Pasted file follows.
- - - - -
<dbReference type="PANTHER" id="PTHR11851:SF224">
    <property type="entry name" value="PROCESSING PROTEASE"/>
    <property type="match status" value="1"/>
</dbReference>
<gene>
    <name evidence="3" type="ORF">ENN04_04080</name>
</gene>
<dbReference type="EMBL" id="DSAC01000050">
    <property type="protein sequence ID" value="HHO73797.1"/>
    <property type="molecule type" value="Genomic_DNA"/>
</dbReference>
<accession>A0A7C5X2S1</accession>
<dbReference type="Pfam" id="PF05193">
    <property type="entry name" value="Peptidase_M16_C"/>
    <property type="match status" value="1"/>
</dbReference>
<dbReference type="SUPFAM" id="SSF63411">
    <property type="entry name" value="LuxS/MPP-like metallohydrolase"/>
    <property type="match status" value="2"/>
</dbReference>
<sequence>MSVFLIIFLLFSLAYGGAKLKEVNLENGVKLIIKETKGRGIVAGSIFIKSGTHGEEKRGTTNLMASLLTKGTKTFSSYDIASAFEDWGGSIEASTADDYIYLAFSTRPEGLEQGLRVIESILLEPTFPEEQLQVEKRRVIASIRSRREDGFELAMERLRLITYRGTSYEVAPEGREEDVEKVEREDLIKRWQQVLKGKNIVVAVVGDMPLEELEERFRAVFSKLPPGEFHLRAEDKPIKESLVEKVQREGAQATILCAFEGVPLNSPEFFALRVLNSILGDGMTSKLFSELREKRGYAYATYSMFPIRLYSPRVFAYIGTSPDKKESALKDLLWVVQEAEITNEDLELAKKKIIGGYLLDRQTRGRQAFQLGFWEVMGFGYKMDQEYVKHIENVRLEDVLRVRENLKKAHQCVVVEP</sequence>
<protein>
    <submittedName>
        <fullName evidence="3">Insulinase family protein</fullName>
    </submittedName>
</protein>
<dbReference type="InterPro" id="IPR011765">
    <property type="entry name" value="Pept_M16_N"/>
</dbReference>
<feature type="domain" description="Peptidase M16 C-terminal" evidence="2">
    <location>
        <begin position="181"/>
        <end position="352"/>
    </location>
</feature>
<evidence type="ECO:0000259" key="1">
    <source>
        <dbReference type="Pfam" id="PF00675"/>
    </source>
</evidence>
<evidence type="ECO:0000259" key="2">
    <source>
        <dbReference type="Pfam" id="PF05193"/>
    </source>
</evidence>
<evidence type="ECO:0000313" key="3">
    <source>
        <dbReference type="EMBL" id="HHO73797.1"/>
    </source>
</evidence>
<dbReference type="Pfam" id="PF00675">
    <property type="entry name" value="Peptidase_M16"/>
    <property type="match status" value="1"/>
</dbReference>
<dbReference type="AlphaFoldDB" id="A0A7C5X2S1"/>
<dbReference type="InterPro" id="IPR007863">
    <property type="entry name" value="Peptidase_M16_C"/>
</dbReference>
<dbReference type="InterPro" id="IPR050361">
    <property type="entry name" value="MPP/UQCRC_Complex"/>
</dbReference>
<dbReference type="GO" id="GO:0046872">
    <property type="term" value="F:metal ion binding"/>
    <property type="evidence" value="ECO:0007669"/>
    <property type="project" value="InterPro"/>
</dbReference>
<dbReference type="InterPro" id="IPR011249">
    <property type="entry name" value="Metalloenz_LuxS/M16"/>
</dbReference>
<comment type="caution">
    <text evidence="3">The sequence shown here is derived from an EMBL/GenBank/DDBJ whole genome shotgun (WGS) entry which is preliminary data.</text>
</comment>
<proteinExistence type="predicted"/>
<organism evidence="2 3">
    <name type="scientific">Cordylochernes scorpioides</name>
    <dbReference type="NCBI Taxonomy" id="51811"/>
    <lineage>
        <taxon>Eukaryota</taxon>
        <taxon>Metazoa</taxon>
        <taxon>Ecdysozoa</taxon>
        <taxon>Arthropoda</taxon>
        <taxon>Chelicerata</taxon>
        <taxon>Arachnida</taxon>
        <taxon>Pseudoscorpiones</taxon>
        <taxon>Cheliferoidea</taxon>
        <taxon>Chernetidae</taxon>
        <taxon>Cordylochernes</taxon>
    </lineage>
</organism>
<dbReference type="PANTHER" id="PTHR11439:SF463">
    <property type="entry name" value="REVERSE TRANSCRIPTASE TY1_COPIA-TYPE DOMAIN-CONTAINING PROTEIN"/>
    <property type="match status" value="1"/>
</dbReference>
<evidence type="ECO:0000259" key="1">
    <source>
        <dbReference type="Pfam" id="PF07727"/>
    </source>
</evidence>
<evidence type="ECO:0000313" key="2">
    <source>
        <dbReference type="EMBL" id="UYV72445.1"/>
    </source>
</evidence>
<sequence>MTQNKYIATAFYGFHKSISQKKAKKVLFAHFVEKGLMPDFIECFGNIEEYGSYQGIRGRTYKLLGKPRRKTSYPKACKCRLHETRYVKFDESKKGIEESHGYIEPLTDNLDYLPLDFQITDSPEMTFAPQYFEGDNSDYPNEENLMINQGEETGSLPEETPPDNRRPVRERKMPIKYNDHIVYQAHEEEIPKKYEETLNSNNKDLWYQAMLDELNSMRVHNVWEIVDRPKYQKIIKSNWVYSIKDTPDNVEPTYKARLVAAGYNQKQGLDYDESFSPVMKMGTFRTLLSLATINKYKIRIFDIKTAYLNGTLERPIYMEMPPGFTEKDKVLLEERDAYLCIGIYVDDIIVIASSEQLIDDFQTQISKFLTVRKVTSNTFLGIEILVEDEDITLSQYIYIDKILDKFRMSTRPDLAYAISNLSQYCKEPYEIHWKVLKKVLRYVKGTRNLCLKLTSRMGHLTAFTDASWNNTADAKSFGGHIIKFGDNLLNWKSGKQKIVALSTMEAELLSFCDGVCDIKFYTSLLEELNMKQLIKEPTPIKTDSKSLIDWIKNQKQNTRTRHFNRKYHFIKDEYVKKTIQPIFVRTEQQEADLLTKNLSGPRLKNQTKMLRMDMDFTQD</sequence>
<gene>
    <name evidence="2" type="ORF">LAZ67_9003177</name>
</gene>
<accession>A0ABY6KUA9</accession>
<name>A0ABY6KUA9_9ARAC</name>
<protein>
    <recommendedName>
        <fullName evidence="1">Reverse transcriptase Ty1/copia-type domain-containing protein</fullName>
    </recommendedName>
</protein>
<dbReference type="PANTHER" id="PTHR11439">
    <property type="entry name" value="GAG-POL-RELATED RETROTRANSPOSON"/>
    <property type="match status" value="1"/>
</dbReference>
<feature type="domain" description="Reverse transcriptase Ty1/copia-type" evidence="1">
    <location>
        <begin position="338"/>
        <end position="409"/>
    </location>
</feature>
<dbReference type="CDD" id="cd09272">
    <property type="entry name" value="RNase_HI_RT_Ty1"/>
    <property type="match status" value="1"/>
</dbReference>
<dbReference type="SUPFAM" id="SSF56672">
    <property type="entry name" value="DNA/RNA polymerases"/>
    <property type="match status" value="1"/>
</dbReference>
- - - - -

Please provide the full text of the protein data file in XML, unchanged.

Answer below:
<dbReference type="PANTHER" id="PTHR11851:SF224">
    <property type="entry name" value="PROCESSING PROTEASE"/>
    <property type="match status" value="1"/>
</dbReference>
<gene>
    <name evidence="3" type="ORF">ENN04_04080</name>
</gene>
<dbReference type="EMBL" id="DSAC01000050">
    <property type="protein sequence ID" value="HHO73797.1"/>
    <property type="molecule type" value="Genomic_DNA"/>
</dbReference>
<accession>A0A7C5X2S1</accession>
<dbReference type="Pfam" id="PF05193">
    <property type="entry name" value="Peptidase_M16_C"/>
    <property type="match status" value="1"/>
</dbReference>
<dbReference type="SUPFAM" id="SSF63411">
    <property type="entry name" value="LuxS/MPP-like metallohydrolase"/>
    <property type="match status" value="2"/>
</dbReference>
<sequence>MSVFLIIFLLFSLAYGGAKLKEVNLENGVKLIIKETKGRGIVAGSIFIKSGTHGEEKRGTTNLMASLLTKGTKTFSSYDIASAFEDWGGSIEASTADDYIYLAFSTRPEGLEQGLRVIESILLEPTFPEEQLQVEKRRVIASIRSRREDGFELAMERLRLITYRGTSYEVAPEGREEDVEKVEREDLIKRWQQVLKGKNIVVAVVGDMPLEELEERFRAVFSKLPPGEFHLRAEDKPIKESLVEKVQREGAQATILCAFEGVPLNSPEFFALRVLNSILGDGMTSKLFSELREKRGYAYATYSMFPIRLYSPRVFAYIGTSPDKKESALKDLLWVVQEAEITNEDLELAKKKIIGGYLLDRQTRGRQAFQLGFWEVMGFGYKMDQEYVKHIENVRLEDVLRVRENLKKAHQCVVVEP</sequence>
<protein>
    <submittedName>
        <fullName evidence="3">Insulinase family protein</fullName>
    </submittedName>
</protein>
<dbReference type="InterPro" id="IPR011765">
    <property type="entry name" value="Pept_M16_N"/>
</dbReference>
<feature type="domain" description="Peptidase M16 C-terminal" evidence="2">
    <location>
        <begin position="181"/>
        <end position="352"/>
    </location>
</feature>
<evidence type="ECO:0000259" key="1">
    <source>
        <dbReference type="Pfam" id="PF00675"/>
    </source>
</evidence>
<evidence type="ECO:0000259" key="2">
    <source>
        <dbReference type="Pfam" id="PF05193"/>
    </source>
</evidence>
<evidence type="ECO:0000313" key="3">
    <source>
        <dbReference type="EMBL" id="HHO73797.1"/>
    </source>
</evidence>
<dbReference type="Pfam" id="PF00675">
    <property type="entry name" value="Peptidase_M16"/>
    <property type="match status" value="1"/>
</dbReference>
<dbReference type="AlphaFoldDB" id="A0A7C5X2S1"/>
<dbReference type="InterPro" id="IPR007863">
    <property type="entry name" value="Peptidase_M16_C"/>
</dbReference>
<dbReference type="InterPro" id="IPR050361">
    <property type="entry name" value="MPP/UQCRC_Complex"/>
</dbReference>
<dbReference type="GO" id="GO:0046872">
    <property type="term" value="F:metal ion binding"/>
    <property type="evidence" value="ECO:0007669"/>
    <property type="project" value="InterPro"/>
</dbReference>
<dbReference type="InterPro" id="IPR011249">
    <property type="entry name" value="Metalloenz_LuxS/M16"/>
</dbReference>
<comment type="caution">
    <text evidence="3">The sequence shown here is derived from an EMBL/GenBank/DDBJ whole genome shotgun (WGS) entry which is preliminary data.</text>
</comment>
<proteinExistence type="predicted"/>
<organism evidence="2 3">
    <name type="scientific">Cordylochernes scorpioides</name>
    <dbReference type="NCBI Taxonomy" id="51811"/>
    <lineage>
        <taxon>Eukaryota</taxon>
        <taxon>Metazoa</taxon>
        <taxon>Ecdysozoa</taxon>
        <taxon>Arthropoda</taxon>
        <taxon>Chelicerata</taxon>
        <taxon>Arachnida</taxon>
        <taxon>Pseudoscorpiones</taxon>
        <taxon>Cheliferoidea</taxon>
        <taxon>Chernetidae</taxon>
        <taxon>Cordylochernes</taxon>
    </lineage>
</organism>
<dbReference type="PANTHER" id="PTHR11439:SF463">
    <property type="entry name" value="REVERSE TRANSCRIPTASE TY1_COPIA-TYPE DOMAIN-CONTAINING PROTEIN"/>
    <property type="match status" value="1"/>
</dbReference>
<evidence type="ECO:0000259" key="1">
    <source>
        <dbReference type="Pfam" id="PF07727"/>
    </source>
</evidence>
<evidence type="ECO:0000313" key="2">
    <source>
        <dbReference type="EMBL" id="UYV72445.1"/>
    </source>
</evidence>
<sequence>MTQNKYIATAFYGFHKSISQKKAKKVLFAHFVEKGLMPDFIECFGNIEEYGSYQGIRGRTYKLLGKPRRKTSYPKACKCRLHETRYVKFDESKKGIEESHGYIEPLTDNLDYLPLDFQITDSPEMTFAPQYFEGDNSDYPNEENLMINQGEETGSLPEETPPDNRRPVRERKMPIKYNDHIVYQAHEEEIPKKYEETLNSNNKDLWYQAMLDELNSMRVHNVWEIVDRPKYQKIIKSNWVYSIKDTPDNVEPTYKARLVAAGYNQKQGLDYDESFSPVMKMGTFRTLLSLATINKYKIRIFDIKTAYLNGTLERPIYMEMPPGFTEKDKVLLEERDAYLCIGIYVDDIIVIASSEQLIDDFQTQISKFLTVRKVTSNTFLGIEILVEDEDITLSQYIYIDKILDKFRMSTRPDLAYAISNLSQYCKEPYEIHWKVLKKVLRYVKGTRNLCLKLTSRMGHLTAFTDASWNNTADAKSFGGHIIKFGDNLLNWKSGKQKIVALSTMEAELLSFCDGVCDIKFYTSLLEELNMKQLIKEPTPIKTDSKSLIDWIKNQKQNTRTRHFNRKYHFIKDEYVKKTIQPIFVRTEQQEADLLTKNLSGPRLKNQTKMLRMDMDFTQD</sequence>
<gene>
    <name evidence="2" type="ORF">LAZ67_9003177</name>
</gene>
<accession>A0ABY6KUA9</accession>
<name>A0ABY6KUA9_9ARAC</name>
<protein>
    <recommendedName>
        <fullName evidence="1">Reverse transcriptase Ty1/copia-type domain-containing protein</fullName>
    </recommendedName>
</protein>
<dbReference type="PANTHER" id="PTHR11439">
    <property type="entry name" value="GAG-POL-RELATED RETROTRANSPOSON"/>
    <property type="match status" value="1"/>
</dbReference>
<feature type="domain" description="Reverse transcriptase Ty1/copia-type" evidence="1">
    <location>
        <begin position="338"/>
        <end position="409"/>
    </location>
</feature>
<dbReference type="CDD" id="cd09272">
    <property type="entry name" value="RNase_HI_RT_Ty1"/>
    <property type="match status" value="1"/>
</dbReference>
<dbReference type="SUPFAM" id="SSF56672">
    <property type="entry name" value="DNA/RNA polymerases"/>
    <property type="match status" value="1"/>
</dbReference>